However, like many working women, I realize that image is important. Dress for success and all that, right? I know the right clothes can speak volumes about your image. And if you don the wrong outfit, you won’t project the image you need to. (Imagine Katie Couric going on set wearing a plunging neckline and a miniskirt. Or Jennifer Aniston suited up like Barbara Walters.) Add to that the fact that any woman who has to be seen in public but who carries more than five extra pounds, knows that the camera is going to play havoc with that image and her weight—especially if she can’t fit into anything in her closet.

That was my situation last winter, in late February. To say I was a tad nervous about appearing on the Dr. Phil Show to promote my book would be a huge understatement. But that all changed after I went to Coni and Franc to find an outfit for that unique media opportunity. Not only did I leave feeling a few inches taller, but I looked slimmer, too—and I knew it. More important, I felt elegant, and full of poise. During a time I was under so much stress that I was having chest pains, Connie Merandi and her staff pampered me and reassured me and gave me the confidence to pull off such an important feat.

This is how they did it: they took a personal interest in me, and in my wardrobe needs. Connie, who knows how to take a woman’s lumps and bumps and make them invisible with just the right jacket, slacks or—equally important—undergarment, knew what would look good on my particular body style. She also knew what I should avoid wearing. And what would help me represent West Virginia (whose residents don’t always appear in the media wearing the most fashionable clothing) in a way that reflected well on the state.

Now here’s the thing about small-town, upscale boutiques like Coni and Franc: we look at their window displays and often think they are way out of our price range. I know I did. For years, I never went inside. Too much money, I thought.

And then I went inside. Because by then I was so pressed for time, I could not afford to fight traffic and drive across town to the mall or other clothing stores. I also knew I would be hard-pressed to find slacks that weren’t too long, meaning I would have to alter them myself—or find someone else to. That wasn’t an option, either. At that point I had more money than I had time.

What I learned once I was there, though, was quite valuable, and it’s something you won’t see happen in a franchise department store or chain dress shop. The first thing was this: Connie gave me several style tips that helped me look not just professional, but better than I ever had before. I will take Connie’s fashion tips with me wherever I go, every time I dress for success in the workplace. She also put me at ease, and every staffer there made me feel like I was the most important person in the shop. During a time that was extremely stressful for me personally and professionally, I needed that very much.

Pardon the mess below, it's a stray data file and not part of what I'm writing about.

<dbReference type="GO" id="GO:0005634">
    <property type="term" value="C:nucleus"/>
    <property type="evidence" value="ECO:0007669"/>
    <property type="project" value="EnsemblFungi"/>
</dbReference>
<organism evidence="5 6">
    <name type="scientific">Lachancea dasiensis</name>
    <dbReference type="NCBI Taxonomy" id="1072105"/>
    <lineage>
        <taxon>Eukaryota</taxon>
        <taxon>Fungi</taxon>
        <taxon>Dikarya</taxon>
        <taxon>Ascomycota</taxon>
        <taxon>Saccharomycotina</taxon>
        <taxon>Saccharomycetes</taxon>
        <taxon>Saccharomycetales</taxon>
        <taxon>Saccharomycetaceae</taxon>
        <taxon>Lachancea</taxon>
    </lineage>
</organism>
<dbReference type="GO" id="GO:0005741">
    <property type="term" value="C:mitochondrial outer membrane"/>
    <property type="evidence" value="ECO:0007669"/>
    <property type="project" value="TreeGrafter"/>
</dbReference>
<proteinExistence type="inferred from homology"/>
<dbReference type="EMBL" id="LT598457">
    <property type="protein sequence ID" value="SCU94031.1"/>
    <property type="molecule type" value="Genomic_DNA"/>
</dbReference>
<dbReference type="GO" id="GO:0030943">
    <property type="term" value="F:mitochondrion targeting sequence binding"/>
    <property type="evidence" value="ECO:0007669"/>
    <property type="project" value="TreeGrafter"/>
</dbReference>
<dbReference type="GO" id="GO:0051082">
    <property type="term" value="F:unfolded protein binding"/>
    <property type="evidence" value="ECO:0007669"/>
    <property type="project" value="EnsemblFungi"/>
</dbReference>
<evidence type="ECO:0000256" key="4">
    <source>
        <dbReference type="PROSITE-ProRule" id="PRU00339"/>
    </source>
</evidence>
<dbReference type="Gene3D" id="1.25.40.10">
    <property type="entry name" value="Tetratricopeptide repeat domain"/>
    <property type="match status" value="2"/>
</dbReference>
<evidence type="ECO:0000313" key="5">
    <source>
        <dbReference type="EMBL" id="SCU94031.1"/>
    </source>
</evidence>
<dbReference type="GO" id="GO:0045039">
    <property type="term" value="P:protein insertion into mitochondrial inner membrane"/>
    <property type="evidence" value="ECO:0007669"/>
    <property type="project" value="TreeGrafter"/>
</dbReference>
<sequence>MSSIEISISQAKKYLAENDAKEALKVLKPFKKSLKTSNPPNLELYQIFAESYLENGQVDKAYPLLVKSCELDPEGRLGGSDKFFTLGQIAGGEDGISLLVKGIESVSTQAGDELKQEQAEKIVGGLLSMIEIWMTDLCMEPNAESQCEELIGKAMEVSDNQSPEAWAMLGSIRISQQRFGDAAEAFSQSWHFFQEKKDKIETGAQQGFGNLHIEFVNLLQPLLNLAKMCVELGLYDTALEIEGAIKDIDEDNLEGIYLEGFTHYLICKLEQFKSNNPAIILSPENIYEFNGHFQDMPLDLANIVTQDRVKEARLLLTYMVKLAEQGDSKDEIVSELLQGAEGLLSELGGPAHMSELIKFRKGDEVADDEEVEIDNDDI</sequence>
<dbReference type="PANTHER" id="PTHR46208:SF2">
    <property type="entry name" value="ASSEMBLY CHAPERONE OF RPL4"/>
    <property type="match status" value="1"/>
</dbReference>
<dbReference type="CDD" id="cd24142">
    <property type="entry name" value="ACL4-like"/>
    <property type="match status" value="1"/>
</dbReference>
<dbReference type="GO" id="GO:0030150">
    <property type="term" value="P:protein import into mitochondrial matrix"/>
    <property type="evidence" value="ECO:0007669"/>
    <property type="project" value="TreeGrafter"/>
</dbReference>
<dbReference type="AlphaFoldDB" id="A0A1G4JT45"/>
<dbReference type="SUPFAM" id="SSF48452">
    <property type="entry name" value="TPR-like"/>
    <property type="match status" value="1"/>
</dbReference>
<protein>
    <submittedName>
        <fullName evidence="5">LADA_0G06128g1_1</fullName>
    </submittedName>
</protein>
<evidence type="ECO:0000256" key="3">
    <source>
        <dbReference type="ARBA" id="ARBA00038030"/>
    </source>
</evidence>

The second thing I learned at Coni and Franc’s was about price tags. Most chain stores have rigid prices that won’t change. However, when you shop at a boutique like Coni and Franc, the clothing comes in a wide range of prices. Business owners like Connie can and will work within your budget, to make sure you leave with something that works well for your special occasion. (Another bonus: the store has daily secret specials that you won’t know about unless you drop by.)

I clown around with a mannequin between fittings.

This was my personal experience, and when I saw the same thing happen to a single mother and her daughter, I was sold on Coni and Franc permanently. It was late in the day when the woman came into the store, saying she had been everywhere but couldn’t find her daughter a gown for a school dance. She told Connie how much she had to spend and in short order, Connie’s sales staff found the preteen not just a dress that turned her into Cinderella, but matching slippers, too—all within the mom’s budget.

You see, every customer who comes through Connie’s doors matters. Unlike big box stores like Wal-Mart, where I recently went to buy a box of tissues. Which I found in the cleaning supply aisle, the worst possible place for anything I put near my nose. That was when it dawned on me: many times I would go to use a tissue and begin sneezing from its smell. After a time, the odors from cleaning products apparently waft over and into the tissue boxes. I left the store without tissues but when I checked out, I suggested to a store manager that they might want to relocate those and other paper products to another aisle. Ironically, she said she has the same problem—and she had already suggested the same move to corporate headquarters. “But they never listen to me,” she said.

I came away feeling annoyed, and wanted to never shop there again. For if a company won’t listen to its own employees—especially management personnel—how on earth can we expect it to take our needs into consideration? In short, we can’t, which is why I prefer shopping at family-owned stores like Tanner’s Alley or Sunflowers.